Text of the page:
An education town hall Wednesday night drew emotional commentary about the Clark County School District’s decision to eliminate 170 dean positions, triggering an apology from Superintendent Jesus Jara for how his decision was announced.
The district’s leader said the decision was “carefully and strategically” made after the legislative session ended without enough money to support operational needs and employee pay raises, thereby creating a $17 million deficit for the upcoming school year. Jara announced via a video message on Monday that dean positions at middle and high schools would be eliminated, and those employees would be moved back to teaching jobs.
He acknowledged the decision could have been communicated better.
“I accept the responsibility, and I apologize for the rollout,” Jara said, explaining that he was trying to inform everyone at the same time. “… Obviously, I didn’t get it right.”
The apology came hours after the Clark County Association of School Administrators and Professional-Technical Employees (CCASAPE) held a special meeting, where 72 secondary school principals took a unanimous vote of no confidence in the superintendent. It marked the first no-confidence vote of a superintendent in the union’s history.
CCASAPE President David Wilson, who is principal of Eldorado High School, said the vote boiled down to Jara not consulting principals ahead of time and delivering the news in an “unconscionable manner.”
“We would like to explore other options of finding that money so we can restore these positions that are critical to our schools,” Wilson said.
A conversation about the superintendent’s controversial decision kicked off a town hall hosted by journalist Carrie Kaufman in association with the UNLV College of Education. The event brought together state lawmakers, union leaders, education advocates and the superintendent — not to mention a packed auditorium inside UNLV’s Greenspun Hall — for a post-legislative session discussion.
Jara explained his reasoning for the change, saying most large districts don’t have the dean position and he wants Clark County to tackle discipline and behavior issues differently going forward. Last year, the school district embarked on a new initiative called the Clark County School Justice Partnership, which aims to keep students in school by helping them learn from their mistakes and take responsibility for their actions.
“We have to think about changing our discipline mindset instead of sending them home,” he said.
Although the Clark County Education Association, which represents 10,000-some teachers, has supported the decision, Jara’s response did not satisfy Stephen Augspurger, the executive director of the administrators’ union. Deans handle a variety of tasks, including student discipline and attendance, bullying investigations, campus safety issues, teacher supervision and athletic event supervision. Their absence from secondary campuses, he said, will put students in harm’s way and cause a ripple-effect throughout the building.
“There is no question that things are going to be different in classrooms next year,” he said.
Speaking to reporters after the town hall, Jara said he was disappointed about the no-confidence vote because he had met with Augspurger earlier Wednesday afternoon.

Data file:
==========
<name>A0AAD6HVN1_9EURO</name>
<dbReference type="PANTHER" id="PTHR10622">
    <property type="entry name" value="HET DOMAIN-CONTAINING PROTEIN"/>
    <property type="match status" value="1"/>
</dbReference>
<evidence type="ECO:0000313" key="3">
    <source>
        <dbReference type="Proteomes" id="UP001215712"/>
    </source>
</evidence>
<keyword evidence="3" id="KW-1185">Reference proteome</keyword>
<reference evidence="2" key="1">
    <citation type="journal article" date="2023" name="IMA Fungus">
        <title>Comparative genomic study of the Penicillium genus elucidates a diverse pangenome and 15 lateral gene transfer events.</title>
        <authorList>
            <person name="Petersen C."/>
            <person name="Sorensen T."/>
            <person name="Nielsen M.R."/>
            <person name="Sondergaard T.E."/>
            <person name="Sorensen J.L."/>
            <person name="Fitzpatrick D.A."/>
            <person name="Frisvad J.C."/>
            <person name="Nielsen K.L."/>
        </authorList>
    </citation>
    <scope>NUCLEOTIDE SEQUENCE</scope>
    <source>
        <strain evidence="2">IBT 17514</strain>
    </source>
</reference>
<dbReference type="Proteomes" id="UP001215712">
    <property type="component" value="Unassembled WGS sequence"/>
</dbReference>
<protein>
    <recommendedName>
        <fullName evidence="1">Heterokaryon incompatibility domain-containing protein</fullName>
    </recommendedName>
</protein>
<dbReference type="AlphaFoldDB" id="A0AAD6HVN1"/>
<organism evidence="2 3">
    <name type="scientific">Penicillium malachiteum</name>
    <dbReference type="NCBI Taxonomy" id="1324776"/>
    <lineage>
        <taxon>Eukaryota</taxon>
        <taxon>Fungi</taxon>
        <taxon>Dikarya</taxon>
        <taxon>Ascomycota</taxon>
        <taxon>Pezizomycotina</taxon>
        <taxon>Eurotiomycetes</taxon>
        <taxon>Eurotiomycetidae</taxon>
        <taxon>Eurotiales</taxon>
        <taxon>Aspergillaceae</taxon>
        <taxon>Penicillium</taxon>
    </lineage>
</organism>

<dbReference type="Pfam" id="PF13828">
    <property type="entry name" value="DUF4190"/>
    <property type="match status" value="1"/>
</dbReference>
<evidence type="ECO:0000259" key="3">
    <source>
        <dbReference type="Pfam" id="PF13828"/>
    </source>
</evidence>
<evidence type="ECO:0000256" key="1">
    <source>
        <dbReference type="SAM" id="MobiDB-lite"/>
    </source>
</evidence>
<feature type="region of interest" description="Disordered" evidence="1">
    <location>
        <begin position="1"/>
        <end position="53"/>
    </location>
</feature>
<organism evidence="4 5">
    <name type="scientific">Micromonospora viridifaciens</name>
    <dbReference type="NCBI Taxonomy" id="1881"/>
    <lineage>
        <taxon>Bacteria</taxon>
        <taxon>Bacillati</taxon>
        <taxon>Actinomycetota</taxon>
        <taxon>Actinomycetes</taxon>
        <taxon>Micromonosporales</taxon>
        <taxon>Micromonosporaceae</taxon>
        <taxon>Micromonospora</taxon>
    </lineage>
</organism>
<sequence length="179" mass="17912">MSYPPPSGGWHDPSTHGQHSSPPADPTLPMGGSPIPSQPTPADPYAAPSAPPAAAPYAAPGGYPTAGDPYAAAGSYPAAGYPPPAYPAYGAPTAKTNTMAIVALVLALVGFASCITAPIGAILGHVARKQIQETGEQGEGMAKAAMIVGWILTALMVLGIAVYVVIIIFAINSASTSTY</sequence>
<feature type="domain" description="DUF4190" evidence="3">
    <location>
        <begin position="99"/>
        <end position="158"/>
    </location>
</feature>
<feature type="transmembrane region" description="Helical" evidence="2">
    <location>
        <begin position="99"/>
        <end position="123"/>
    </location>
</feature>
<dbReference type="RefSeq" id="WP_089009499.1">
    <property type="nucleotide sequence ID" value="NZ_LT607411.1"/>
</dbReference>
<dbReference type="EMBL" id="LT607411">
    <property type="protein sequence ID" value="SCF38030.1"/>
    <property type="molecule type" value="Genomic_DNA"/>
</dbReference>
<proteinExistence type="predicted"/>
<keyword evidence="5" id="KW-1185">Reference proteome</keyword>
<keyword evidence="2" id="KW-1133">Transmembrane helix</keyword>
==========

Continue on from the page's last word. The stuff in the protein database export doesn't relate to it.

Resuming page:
“I felt that we had a good meeting about the decision,” he said.
Jara said he will recommend cuts to the district’s central office to the School Board of Trustees meeting Thursday. Those budget reductions would be in addition to the dean eliminations as the district tries to shore up its $17 million deficit.
Not surprisingly, education funding dominated much of the town hall discussion. Panelists representing Educate Nevada Now and HOPE for Nevada bemoaned a last-minute amendment to Senate Bill 543 — which overhauls the state’s K-12 funding formula — that stripped the legislation of a provision that would have prevented education money from being supplanted.
Caryne Shea, vice president of HOPE for Nevada, pointed to a room tax increase passed by an initiative petition a decade ago as an example of promised education funding that continually gets diverted to fill other holes in the state budget. She also questioned why lawmakers can’t secure the needed education money despite years of mounting complaints about how Nevada funds schools.
“I’m very tired of having our children used as an ad campaign to raise taxes for education and our children never seeing it,” she said, drawing applause from the audience.
State Sen. Mo Denis, who spearheaded the funding formula overhaul, took issue with her assertion that lawmakers haven’t accomplished enough. He said changing a 52-year-old funding formula is a time-consuming process — and one that began years ago with involvement from various groups across the state.
“Anybody that says they haven’t been part of this, they are wrong,” Denis said.
The longtime state lawmaker said he was pleased to see people angry enough to attend an education town hall because that’s the kind of momentum needed to carry the process through the finish line and reach adequate funding.
“Sometimes it takes a long time to get things done. I wish we could do it quickly,” Denis said. “I used to say I did this for my kids. Now I say I’m doing it for my grandkids. The thing is you can’t give up.”
But Suzy Au, a parent who attended the town hall, said she’s concerned education funding problems are affecting too many generations, while buzzwords, excuses and finger-pointing get in the way of the work that needs to be done.
She summed it up this way: “I don’t know if I’m mad. I don’t know if I’m sad. I don’t know if I’m frustrated.”